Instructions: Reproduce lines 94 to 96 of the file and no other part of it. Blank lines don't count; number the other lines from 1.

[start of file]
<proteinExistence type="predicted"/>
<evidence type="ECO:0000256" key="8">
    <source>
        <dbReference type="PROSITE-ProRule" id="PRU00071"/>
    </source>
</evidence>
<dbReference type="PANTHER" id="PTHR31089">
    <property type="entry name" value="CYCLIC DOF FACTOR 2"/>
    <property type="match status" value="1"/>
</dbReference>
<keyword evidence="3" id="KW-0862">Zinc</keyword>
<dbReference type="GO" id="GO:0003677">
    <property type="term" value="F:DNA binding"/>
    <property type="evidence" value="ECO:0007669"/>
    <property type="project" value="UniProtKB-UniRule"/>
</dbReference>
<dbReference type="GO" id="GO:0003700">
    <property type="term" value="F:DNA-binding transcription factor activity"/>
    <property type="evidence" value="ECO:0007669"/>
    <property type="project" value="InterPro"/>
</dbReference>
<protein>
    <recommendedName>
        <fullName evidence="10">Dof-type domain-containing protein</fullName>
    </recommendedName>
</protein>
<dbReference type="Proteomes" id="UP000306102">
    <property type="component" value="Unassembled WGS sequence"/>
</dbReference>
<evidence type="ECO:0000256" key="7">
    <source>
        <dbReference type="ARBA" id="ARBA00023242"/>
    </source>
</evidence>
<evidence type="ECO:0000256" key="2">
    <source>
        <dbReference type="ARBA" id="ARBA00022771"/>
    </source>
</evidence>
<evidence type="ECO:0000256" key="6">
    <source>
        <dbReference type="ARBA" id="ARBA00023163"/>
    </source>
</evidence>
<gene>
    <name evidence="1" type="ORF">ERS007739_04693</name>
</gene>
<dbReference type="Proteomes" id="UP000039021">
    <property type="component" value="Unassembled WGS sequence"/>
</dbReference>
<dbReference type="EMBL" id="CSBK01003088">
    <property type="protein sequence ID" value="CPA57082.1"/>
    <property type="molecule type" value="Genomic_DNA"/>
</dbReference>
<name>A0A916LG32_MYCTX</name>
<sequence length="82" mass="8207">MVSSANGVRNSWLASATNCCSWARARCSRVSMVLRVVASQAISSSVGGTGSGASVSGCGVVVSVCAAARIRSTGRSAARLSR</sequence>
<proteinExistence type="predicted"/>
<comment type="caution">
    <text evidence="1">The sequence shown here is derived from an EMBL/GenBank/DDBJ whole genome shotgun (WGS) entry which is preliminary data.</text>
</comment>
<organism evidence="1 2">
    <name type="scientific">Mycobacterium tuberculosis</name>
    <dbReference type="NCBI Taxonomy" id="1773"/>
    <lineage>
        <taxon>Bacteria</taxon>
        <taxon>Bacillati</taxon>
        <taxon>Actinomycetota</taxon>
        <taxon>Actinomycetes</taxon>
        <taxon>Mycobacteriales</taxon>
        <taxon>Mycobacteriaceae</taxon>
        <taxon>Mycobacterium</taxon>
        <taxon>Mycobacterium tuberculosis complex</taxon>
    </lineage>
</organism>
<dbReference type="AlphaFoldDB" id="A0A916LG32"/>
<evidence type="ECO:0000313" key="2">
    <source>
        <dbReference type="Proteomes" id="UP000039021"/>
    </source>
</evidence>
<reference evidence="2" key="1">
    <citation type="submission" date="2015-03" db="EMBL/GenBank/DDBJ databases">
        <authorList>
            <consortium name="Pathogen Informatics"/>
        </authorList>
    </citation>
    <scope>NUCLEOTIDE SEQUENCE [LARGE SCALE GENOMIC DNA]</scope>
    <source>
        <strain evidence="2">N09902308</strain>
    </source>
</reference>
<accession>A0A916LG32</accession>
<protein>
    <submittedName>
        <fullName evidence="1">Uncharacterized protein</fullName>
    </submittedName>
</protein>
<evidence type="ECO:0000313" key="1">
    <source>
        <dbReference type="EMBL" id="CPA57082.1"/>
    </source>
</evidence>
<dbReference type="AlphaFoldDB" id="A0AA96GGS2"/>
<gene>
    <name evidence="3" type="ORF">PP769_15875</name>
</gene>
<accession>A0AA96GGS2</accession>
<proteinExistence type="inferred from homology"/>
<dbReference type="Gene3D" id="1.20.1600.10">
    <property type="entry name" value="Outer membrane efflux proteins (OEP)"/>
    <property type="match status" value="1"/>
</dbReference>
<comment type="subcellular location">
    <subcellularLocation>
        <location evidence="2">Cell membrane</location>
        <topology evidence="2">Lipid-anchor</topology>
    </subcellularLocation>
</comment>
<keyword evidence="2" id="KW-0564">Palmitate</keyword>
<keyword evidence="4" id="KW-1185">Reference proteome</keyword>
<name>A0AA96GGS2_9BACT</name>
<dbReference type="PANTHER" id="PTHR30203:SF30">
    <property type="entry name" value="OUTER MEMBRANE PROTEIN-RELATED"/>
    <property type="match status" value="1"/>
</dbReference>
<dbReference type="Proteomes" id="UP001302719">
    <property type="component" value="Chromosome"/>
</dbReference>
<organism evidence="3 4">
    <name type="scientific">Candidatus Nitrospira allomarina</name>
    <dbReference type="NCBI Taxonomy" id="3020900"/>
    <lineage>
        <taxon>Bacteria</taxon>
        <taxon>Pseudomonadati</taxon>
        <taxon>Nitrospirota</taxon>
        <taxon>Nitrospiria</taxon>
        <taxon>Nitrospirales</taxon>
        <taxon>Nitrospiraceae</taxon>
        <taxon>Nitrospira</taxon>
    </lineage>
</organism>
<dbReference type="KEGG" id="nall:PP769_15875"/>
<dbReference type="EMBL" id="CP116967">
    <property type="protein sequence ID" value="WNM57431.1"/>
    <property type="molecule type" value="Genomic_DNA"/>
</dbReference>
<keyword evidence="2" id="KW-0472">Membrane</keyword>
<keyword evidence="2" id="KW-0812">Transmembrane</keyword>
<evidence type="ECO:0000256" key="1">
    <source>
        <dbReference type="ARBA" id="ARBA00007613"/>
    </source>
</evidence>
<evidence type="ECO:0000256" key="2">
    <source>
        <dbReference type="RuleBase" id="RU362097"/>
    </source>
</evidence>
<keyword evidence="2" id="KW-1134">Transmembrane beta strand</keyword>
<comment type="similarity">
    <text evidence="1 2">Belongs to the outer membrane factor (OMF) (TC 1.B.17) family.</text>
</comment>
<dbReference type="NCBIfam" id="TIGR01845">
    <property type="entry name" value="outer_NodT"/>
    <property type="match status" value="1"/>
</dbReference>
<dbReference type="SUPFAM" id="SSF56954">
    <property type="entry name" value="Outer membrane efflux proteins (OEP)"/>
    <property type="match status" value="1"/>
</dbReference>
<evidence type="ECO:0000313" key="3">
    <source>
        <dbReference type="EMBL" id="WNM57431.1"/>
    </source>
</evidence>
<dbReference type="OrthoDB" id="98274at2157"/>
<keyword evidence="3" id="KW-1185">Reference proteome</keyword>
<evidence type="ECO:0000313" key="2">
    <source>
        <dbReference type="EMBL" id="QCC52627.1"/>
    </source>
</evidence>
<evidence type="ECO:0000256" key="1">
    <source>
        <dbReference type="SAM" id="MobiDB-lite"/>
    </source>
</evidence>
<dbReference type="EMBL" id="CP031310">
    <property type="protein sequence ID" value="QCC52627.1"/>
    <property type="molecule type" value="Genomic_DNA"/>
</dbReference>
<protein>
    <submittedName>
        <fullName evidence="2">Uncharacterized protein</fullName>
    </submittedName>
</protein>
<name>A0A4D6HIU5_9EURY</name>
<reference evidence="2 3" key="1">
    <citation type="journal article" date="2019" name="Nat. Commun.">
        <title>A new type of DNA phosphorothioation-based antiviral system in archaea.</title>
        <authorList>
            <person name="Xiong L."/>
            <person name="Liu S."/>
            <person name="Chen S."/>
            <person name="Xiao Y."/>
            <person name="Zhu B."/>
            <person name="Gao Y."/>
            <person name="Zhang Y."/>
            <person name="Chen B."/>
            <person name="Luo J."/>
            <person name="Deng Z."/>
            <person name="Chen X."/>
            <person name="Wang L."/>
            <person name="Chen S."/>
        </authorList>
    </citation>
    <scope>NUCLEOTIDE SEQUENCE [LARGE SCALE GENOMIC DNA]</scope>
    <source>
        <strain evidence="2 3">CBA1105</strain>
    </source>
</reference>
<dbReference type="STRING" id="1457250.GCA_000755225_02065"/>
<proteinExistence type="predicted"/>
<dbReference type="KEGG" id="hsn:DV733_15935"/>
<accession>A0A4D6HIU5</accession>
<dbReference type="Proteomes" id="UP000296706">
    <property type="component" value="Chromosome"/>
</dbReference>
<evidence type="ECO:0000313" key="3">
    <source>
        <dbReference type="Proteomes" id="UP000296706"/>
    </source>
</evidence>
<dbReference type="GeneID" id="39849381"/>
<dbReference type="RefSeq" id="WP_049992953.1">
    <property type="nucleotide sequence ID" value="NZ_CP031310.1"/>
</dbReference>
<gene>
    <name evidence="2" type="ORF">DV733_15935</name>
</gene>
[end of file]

    <submittedName>
        <fullName evidence="1">Uncharacterized protein</fullName>
    </submittedName>